Give Him Time

Rumors swirling of Daunte Culpepper being traded or even the ridiculous suggestions of being released to relieve cap expenses are absurd. Sure the handful of games Culpepper played in last year were horrendous, but don’t forget the conditions of change he was facing. He lost a valuable offensive coordinator that is now the St. Louis Rams head coach in Scott Linehan, and lost his main go to guy in Randy Moss. Added to that the Vikings were trying to patch together a running back situation that was comparable to the Arizona Cardinals last season.

So before people go crazy in trying to write off Culpepper’s career, let’s give him Joey Harrington or Rob Johnson type time.

Quarterbacks have to face an unreal amount of adjustments and when they’re as major as Culpepper’s were: there should be a complete understanding of his early struggles last season. Teams no longer had to gear back for deep bombs to Randy Moss. Instead they played to the strong weaknesses that Culpepper has had exposed often in his short career.

He gets flustered rather quickly, and his pocket presence under pressure has yet to adapt the way it needs to. If you wanted to make a checklist of all the bad things going against Culpepper it would be full. The offensive line wasn’t intact and healthy, and the same points as aforementioned without Scott Linehan, Moss, and a suitable running back. What can a quarterback do?

Why not simply expect Nate Burelson or Marcus Robinson to step up as elite receivers? Gosh, if it were only that easy.

It didn’t help that when Brad Johnson stepped in, wins started to happen. A big part of that was the team coming together. The defense started to play a lot better, and that complemented perfectly with the conservative style of Brad Johnson. He is one of the best at getting a team enough points to win a game without being clumsy with the football.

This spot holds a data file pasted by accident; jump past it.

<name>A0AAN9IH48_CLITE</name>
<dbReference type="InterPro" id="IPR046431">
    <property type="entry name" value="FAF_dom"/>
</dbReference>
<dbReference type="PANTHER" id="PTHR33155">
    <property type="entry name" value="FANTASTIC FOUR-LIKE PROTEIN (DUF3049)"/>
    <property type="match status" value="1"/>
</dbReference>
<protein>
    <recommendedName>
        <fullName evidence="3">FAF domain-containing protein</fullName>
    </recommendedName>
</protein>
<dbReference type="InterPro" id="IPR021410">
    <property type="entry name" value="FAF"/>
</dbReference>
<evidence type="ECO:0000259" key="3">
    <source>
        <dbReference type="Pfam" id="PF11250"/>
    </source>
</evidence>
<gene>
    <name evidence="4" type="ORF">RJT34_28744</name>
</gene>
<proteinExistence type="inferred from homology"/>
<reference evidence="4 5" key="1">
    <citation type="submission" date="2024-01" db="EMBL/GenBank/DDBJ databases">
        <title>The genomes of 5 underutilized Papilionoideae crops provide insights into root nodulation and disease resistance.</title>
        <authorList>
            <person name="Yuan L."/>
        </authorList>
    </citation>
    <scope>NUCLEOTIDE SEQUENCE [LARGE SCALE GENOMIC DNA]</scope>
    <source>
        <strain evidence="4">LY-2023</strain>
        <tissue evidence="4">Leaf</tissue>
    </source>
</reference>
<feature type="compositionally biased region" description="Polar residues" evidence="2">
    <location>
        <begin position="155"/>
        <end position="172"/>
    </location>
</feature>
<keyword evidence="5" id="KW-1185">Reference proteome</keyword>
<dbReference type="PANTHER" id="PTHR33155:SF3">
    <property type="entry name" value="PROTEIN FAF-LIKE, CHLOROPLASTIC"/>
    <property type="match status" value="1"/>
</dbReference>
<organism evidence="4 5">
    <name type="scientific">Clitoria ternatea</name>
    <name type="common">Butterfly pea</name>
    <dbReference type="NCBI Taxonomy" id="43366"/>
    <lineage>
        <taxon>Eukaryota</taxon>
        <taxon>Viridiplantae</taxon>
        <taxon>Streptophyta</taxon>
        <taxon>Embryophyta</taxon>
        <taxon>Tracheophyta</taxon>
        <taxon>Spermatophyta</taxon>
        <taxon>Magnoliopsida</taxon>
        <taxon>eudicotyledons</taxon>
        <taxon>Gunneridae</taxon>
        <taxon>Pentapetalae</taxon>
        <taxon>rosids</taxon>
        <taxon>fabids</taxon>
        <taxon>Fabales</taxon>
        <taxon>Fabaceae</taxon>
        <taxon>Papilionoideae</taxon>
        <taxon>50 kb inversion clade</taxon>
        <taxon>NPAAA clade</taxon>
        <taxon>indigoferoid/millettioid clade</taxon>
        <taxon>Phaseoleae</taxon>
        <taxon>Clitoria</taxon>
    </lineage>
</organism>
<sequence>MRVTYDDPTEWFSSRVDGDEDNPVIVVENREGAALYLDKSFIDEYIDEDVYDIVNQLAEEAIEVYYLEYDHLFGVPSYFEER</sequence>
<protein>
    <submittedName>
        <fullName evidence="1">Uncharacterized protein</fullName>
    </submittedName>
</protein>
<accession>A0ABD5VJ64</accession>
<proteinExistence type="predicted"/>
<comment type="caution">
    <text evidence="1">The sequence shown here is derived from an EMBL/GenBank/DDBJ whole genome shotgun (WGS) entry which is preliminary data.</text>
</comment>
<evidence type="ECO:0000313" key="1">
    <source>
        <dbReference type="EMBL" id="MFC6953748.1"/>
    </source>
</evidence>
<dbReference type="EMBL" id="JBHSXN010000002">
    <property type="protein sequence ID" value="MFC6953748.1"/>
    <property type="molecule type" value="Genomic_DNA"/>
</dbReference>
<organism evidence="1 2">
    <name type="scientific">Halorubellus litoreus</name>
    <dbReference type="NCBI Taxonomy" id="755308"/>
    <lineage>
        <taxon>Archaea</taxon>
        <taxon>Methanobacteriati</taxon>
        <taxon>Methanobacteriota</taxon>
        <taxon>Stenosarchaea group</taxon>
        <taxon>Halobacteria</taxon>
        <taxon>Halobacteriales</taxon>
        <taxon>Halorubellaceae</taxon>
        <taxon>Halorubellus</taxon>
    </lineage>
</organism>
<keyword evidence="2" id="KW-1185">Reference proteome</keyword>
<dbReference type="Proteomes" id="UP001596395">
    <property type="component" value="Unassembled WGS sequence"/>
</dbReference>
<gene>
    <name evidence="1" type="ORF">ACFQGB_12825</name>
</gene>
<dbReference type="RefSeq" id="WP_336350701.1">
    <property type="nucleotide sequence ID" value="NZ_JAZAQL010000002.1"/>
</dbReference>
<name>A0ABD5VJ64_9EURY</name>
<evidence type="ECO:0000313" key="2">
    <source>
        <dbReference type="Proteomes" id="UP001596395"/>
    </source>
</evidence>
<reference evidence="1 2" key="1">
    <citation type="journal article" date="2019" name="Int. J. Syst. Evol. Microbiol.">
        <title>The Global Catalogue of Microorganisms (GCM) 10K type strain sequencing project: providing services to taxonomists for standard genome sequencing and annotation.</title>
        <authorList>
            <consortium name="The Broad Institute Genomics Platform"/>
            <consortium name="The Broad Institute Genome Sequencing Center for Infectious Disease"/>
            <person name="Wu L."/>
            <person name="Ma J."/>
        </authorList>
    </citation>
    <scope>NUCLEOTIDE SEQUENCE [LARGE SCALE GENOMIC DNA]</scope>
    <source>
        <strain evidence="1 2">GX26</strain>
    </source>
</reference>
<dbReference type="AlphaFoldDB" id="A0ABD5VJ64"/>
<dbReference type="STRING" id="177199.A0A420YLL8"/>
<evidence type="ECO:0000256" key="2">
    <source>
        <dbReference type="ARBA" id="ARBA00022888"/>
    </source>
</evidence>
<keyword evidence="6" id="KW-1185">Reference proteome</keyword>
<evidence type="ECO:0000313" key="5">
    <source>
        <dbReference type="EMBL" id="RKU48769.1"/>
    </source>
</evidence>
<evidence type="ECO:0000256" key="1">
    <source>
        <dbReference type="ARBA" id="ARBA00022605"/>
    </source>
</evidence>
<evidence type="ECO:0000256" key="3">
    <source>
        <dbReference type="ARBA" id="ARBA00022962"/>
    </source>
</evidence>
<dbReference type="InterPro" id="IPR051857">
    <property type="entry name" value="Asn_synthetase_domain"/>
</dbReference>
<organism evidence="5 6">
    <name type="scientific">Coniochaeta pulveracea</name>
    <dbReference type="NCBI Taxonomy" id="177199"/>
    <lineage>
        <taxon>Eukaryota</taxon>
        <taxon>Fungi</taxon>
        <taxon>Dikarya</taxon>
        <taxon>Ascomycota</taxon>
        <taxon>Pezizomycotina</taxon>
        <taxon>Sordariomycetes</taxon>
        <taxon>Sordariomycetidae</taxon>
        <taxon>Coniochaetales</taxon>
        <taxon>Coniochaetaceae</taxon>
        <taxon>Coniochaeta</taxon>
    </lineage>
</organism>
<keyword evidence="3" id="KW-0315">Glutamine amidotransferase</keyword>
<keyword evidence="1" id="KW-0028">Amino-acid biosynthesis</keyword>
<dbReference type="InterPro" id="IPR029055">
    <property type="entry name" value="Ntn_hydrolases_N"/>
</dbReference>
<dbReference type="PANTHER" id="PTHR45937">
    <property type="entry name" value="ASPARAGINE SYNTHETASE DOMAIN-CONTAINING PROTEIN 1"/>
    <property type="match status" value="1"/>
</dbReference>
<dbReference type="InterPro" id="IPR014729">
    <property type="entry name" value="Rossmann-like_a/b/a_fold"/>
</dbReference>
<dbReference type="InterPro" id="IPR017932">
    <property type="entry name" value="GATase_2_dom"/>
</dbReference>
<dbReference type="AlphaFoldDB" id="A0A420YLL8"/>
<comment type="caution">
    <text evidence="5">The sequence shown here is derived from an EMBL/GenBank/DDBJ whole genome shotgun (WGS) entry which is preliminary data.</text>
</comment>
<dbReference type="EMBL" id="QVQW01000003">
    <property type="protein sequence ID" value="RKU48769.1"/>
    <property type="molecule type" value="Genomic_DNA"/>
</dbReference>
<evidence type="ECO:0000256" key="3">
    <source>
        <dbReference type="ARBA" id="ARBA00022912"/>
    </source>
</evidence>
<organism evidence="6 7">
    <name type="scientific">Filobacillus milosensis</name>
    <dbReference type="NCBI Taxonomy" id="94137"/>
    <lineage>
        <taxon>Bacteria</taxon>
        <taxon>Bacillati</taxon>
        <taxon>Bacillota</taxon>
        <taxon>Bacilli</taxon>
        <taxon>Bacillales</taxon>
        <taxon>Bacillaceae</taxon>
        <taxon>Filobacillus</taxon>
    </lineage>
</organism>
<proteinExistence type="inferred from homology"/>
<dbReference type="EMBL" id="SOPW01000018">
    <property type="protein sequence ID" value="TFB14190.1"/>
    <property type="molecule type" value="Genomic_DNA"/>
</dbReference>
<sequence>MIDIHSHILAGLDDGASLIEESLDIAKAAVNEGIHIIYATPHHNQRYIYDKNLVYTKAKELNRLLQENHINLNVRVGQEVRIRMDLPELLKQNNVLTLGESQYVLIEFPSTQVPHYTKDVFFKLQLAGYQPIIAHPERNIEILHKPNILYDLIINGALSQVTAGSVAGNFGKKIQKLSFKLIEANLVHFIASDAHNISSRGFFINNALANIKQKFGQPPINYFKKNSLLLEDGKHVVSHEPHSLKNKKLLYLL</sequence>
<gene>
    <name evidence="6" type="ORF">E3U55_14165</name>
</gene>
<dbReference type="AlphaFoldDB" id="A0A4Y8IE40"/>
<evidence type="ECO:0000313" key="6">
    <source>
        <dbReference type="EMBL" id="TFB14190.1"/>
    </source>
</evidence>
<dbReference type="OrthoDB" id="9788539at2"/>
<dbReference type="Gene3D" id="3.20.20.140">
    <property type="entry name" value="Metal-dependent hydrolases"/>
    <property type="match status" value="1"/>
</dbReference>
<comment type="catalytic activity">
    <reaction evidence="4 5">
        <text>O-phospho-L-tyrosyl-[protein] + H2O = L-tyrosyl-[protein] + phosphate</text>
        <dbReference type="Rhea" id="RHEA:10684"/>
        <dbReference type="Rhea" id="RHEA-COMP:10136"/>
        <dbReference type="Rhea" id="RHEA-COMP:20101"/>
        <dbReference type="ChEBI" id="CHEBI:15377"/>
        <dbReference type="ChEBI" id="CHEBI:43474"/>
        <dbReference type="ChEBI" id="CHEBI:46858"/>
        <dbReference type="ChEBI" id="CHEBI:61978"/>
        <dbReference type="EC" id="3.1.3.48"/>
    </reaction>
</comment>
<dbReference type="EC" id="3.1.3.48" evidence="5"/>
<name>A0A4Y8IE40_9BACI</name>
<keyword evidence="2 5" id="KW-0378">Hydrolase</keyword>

Mewelde Moore and Michael Bennett late in the season also helped keep the pressure off of Brad Johnson’s arm. If you want to get picky, the Vikings schedule wasn’t exactly “difficult” either, and they somehow did manage to blow their playoff chances down the stretch.

So anyone thinking Johnson is a better fit than Culpepper is insane. He did his job well, and that job will remain a backup. It would have to take Culpepper coming out the start of the season, and playing two straight months of horrible football for us to change our opinions on that.

An athlete just doesn’t go from the prowess that Culpepper displayed in 2004, to being considered trade bait after a serious injury. He needs the right tools to be successful around his ability. If the Vikings want to keep the players in the organization more suited for Brad Johnson’s style, than go ahead and deal Culpepper.

He’d flourish on just about eight percent of the teams in the league right now. For fantasy football purposes, Culpepper shouldn’t be drafted less than the third round; if that.

If anyone watched Culpepper’s, Beyond The Glory, on Fox Sports; you’ll know that Culpepper’s determination to succeed isn’t going anywhere. He’ll be a wrecking force on the football field until he hangs it up. Last season’s Minnesota Vikings was in disarray before it even happened. It’s done and everyone should be ready to move on and shed serious light on who is their star.


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